Published October 5, 2016|6 min read
It’s remarkable how much the legal landscape for same-sex marriage has changed in just a few years. Although the Supreme Court had ruled the Defense of Marriage act unconstitutional in 2013 at the federal level, as recently as early 2015 there were still over a dozen states that refused to legally recognize same-sex marriages. This patchwork legal environment demanded an equally patchwork financial and legal strategy from same-sex couples, married or not, in order to guarantee a level of financial protection similar to what opposite sex couples enjoyed.Then in June 2015, in Obergefell v. Hodges, the Supreme Court made it official: same-sex couples could legally marry no matter where they lived in the U.S.Today, a same-sex couple’s financial strategy is not so different from an opposite-sex couple’s. It’s still something of a patchwork, because every married couple has to stitch together a long-term financial plan from retirement accounts, insurance policies, savings, assets, and investments. But for the first time in U.S. history, same-sex married couples have access to the same tools and strategies as their married straight friends.For many same-sex couples, this marks a new and unfamiliar phase of financial planning, especially if you lived together in an "unofficial" marriage before June 2015. Here are some expert tips from professional financial planners and advisors on how a same-sex married couple can best plan for a long and secure future together.
Lisa Snyder, a Wealth Management Consultant with UBS Financial Services in California, says, "Same-sex spouses should approach retirement planning just as opposite-sex spouses should," and that means executing a three-part strategy:
First, meet with a financial advisor and conduct a thorough analysis of your current financial plan. You’ll need to look at your collected assets, liabilities, and expenses, to see whether your current strategy is adequate to meet your retirement needs.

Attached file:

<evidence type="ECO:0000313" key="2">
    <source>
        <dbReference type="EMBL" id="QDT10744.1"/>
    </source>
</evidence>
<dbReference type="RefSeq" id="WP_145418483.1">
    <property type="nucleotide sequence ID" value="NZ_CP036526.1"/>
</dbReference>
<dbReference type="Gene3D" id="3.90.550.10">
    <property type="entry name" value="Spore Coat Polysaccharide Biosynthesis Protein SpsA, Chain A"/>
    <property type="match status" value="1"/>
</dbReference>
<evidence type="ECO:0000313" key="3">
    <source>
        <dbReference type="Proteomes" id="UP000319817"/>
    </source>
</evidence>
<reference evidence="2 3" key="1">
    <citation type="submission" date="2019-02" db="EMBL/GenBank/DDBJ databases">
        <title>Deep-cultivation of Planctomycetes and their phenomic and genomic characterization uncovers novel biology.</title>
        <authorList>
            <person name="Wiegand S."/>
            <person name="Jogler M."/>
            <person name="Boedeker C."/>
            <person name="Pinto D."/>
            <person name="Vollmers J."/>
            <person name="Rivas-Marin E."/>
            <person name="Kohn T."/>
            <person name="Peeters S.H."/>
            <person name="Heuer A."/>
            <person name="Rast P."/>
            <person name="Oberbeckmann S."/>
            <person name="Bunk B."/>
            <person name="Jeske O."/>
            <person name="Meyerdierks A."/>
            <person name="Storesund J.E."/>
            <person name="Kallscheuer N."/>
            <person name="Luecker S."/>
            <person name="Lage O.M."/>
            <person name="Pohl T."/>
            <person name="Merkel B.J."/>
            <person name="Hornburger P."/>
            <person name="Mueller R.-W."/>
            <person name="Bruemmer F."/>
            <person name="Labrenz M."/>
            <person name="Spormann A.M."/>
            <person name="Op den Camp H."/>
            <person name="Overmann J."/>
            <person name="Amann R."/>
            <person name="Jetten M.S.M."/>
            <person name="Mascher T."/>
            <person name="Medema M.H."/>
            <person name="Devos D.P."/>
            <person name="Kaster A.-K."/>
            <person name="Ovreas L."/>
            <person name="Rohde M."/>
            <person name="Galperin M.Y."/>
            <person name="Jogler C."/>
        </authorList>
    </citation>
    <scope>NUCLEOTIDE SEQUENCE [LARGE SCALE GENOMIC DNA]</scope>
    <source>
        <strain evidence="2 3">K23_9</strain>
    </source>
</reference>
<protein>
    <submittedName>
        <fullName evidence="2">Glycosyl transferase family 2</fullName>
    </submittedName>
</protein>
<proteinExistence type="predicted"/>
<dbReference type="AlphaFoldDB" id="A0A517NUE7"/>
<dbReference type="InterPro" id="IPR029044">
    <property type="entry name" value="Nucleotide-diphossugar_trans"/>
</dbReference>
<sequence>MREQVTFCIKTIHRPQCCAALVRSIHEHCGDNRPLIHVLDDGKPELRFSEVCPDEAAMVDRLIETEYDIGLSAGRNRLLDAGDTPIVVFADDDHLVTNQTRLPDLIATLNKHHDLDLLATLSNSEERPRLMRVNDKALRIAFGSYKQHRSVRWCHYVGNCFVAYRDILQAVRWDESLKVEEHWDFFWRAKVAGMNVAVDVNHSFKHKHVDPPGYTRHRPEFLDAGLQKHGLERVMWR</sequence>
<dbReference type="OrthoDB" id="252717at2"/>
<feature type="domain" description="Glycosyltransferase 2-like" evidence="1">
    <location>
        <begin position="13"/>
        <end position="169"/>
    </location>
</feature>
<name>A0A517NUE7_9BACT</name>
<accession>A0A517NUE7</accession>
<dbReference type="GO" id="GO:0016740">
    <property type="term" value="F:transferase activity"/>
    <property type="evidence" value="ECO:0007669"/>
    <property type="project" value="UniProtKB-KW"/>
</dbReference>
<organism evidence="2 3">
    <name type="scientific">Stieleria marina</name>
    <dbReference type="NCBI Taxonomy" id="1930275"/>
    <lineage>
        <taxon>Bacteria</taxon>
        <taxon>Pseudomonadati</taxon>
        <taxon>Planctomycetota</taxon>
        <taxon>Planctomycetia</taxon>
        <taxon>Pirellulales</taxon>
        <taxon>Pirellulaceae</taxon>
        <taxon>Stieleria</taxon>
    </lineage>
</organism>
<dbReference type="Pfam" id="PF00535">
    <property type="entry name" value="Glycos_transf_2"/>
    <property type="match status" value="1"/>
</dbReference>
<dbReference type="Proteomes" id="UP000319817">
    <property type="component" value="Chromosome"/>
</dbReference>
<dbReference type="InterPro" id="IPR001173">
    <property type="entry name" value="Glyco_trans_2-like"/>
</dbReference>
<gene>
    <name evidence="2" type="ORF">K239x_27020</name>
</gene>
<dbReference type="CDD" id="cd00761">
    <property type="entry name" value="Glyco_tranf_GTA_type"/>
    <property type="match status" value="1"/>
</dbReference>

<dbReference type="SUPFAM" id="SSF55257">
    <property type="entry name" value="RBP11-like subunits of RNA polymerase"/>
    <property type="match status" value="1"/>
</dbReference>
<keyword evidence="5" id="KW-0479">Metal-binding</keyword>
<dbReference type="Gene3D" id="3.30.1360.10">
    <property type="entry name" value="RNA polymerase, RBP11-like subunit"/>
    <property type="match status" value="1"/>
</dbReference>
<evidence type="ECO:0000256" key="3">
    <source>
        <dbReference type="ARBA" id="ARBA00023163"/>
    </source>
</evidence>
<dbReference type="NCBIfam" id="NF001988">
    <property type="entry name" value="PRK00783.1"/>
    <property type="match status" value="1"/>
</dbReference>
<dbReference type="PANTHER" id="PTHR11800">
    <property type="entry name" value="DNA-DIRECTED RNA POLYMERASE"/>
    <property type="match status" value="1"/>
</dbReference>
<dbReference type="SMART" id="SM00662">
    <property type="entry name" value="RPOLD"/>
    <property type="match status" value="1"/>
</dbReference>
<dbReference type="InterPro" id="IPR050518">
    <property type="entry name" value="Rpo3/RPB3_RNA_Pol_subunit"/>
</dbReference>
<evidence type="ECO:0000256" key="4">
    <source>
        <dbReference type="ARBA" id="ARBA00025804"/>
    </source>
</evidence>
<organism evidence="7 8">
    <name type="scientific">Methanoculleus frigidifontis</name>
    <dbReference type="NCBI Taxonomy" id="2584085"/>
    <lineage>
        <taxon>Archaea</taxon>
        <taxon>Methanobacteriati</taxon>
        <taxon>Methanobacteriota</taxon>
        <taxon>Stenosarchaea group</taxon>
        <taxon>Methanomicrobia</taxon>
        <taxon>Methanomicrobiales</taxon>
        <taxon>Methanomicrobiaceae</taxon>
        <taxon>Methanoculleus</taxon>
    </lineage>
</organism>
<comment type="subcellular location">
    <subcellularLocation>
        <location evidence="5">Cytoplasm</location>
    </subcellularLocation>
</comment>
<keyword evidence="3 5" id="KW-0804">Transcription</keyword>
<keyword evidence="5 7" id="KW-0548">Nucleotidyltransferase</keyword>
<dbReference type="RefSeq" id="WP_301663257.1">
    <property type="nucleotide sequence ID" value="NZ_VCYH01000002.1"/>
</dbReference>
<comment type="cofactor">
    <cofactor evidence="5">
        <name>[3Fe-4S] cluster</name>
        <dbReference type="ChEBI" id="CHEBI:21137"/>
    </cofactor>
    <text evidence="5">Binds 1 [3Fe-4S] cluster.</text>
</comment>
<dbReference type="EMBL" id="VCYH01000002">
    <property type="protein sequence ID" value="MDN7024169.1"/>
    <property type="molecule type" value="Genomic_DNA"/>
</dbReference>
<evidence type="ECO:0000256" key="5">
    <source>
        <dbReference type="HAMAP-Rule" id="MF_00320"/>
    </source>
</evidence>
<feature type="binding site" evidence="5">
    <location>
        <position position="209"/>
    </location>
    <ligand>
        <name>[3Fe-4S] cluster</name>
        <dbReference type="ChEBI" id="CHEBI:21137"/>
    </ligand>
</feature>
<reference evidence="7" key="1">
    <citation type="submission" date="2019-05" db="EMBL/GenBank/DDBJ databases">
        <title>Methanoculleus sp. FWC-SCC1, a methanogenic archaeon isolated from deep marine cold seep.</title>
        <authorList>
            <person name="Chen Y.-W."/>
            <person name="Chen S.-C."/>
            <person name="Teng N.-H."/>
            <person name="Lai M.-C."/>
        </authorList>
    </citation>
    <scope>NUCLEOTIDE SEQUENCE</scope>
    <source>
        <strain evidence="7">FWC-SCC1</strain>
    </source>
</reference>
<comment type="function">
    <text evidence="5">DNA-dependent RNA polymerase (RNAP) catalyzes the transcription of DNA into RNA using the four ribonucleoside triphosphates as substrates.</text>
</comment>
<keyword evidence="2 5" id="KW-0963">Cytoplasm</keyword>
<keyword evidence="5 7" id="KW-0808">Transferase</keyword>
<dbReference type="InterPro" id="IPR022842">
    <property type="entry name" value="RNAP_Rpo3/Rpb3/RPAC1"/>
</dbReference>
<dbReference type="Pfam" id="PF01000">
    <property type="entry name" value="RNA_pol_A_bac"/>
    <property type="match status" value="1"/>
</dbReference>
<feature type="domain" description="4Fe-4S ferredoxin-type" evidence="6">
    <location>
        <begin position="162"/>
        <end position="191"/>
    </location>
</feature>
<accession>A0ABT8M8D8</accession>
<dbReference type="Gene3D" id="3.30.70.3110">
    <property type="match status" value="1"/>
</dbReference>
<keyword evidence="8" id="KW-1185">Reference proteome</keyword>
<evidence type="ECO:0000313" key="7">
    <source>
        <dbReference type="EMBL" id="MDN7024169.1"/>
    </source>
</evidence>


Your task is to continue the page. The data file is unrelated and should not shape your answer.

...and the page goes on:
Next, you should conduct a risk analysis to identify any other possible roadblocks between you and your retirement goals. These can include the death of spouse, a disability, or a chronic illness. "Managing these risks is just as important as managing investment risk," Snyder says.
And finally, you should figure out your wealth transfer needs so that you can make sure anything you leave behind is distributed efficiently and to your wishes.
A good financial advisor can also help you figure out the most effective use of your retirement accounts. Rita Cheng, a certified financial planner (CFP) professional and the CEO of Blue Ocean Global Wealth, says it’s now possible for a non-working spouse to contribute to a working spouse’s IRA, and that a surviving spouse will also be able to roll over a deceased spouse’s IRA funds into his or her own IRA.
"Make a plan for the future" is probably already on the to-do lists of young couples just starting out. But older Americans―especially those who have been married for years―might not realize how much the Obergefell v. Hodges ruling could affect their existing strategies.David Rae, a CFP and vice-president at Trilogy Financial Services, says that while the divide between how straight and LGBT married couples approach financial planning is shrinking, some of his older clients don’t always recognize the opportunities this brings."The main difference I’ve seen is many ‘newly married’ couples may have been together for decades, and this new legal recognition means they may need to change the way they have been doing things to maximize the benefits or their retirement plans, and minimize taxes as a married couple, versus two individuals. I talk to lots of same-sex couples who have run a ‘retirement calculator’ of some kind based on their situation alone, essentially ignoring their spouse’s portion of the plan. Ideally, they should make sure they’re on track as a couple."Mike DiNuzzo, a CFP and Wealth Advisor at DiNuzzo Index Advisors, Inc., agrees. "We often see same-sex clients approaching retirement who have been in a relationship for decades and are now making their bond official due to new law changes," he says. "Sometimes it can be difficult to help these clients understand that they need to approach some aspects of their new marriage just as a couple would in their early 20s. It’s not uncommon for couples who have spent years together to never have seriously had conversations concerning their finances."DiNuzzo suggests these couples should, at the very least, meet with an accountant or tax advisor to explore their new federal tax filing options. Couples with sizeable assets should meet with a financial advisor to understand where and how to adjust their retirement and estate plans.